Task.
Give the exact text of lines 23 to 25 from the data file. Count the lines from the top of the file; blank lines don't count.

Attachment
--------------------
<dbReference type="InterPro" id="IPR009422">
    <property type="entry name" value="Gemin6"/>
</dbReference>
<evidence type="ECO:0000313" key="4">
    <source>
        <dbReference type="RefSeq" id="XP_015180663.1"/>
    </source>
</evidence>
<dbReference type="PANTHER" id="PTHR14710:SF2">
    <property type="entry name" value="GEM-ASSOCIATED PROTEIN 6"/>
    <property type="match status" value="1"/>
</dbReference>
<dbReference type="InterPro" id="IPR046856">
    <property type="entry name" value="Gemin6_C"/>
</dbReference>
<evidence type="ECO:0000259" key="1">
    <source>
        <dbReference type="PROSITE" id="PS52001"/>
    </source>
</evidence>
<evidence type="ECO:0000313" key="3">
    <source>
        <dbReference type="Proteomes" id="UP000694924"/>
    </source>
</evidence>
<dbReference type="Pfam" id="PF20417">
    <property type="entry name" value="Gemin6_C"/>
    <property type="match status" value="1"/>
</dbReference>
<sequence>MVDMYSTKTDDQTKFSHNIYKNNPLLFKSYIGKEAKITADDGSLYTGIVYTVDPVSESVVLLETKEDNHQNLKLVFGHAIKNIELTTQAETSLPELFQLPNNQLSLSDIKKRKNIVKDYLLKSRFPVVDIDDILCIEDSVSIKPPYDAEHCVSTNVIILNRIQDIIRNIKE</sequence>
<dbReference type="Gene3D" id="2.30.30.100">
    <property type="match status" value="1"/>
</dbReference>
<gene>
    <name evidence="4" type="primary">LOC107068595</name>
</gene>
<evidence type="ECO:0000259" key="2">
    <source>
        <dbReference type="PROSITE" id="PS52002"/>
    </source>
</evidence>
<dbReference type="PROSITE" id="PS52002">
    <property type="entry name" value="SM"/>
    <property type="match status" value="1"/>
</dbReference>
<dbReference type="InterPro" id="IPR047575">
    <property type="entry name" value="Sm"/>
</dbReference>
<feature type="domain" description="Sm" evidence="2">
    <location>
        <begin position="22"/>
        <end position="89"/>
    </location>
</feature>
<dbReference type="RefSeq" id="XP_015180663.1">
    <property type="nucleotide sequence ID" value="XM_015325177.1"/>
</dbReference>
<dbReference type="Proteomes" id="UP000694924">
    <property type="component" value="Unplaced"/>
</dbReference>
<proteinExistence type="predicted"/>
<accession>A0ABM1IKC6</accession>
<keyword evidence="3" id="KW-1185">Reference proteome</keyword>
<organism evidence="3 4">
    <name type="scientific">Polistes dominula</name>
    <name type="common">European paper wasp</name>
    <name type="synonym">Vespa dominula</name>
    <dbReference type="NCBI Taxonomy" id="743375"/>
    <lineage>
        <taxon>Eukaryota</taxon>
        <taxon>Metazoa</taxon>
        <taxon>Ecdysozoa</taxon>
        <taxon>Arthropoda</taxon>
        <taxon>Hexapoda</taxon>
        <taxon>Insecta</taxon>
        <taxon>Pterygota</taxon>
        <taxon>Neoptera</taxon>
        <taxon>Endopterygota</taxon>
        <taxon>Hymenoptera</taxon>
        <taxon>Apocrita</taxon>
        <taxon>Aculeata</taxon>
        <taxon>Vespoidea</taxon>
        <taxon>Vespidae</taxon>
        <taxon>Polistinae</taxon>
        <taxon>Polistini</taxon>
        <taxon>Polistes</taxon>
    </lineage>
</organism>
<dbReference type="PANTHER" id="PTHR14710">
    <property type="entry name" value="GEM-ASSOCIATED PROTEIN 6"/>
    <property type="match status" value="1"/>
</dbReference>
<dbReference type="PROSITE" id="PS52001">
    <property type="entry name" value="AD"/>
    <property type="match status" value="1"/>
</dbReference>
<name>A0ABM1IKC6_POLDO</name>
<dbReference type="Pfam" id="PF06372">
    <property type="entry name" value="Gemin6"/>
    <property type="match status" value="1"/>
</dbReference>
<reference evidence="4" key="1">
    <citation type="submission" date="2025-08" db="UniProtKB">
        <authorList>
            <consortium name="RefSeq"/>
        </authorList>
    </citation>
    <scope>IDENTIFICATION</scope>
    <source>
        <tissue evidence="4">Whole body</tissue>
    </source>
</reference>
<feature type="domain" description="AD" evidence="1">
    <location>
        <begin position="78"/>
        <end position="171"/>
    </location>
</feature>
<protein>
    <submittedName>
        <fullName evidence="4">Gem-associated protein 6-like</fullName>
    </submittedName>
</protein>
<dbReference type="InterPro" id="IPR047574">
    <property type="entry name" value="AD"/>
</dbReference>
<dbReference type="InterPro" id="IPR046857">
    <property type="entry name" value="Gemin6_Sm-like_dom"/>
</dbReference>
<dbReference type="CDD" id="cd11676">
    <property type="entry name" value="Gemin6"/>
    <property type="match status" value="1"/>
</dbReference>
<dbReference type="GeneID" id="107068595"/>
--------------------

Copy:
        <dbReference type="Proteomes" id="UP000694924"/>
    </source>
</evidence>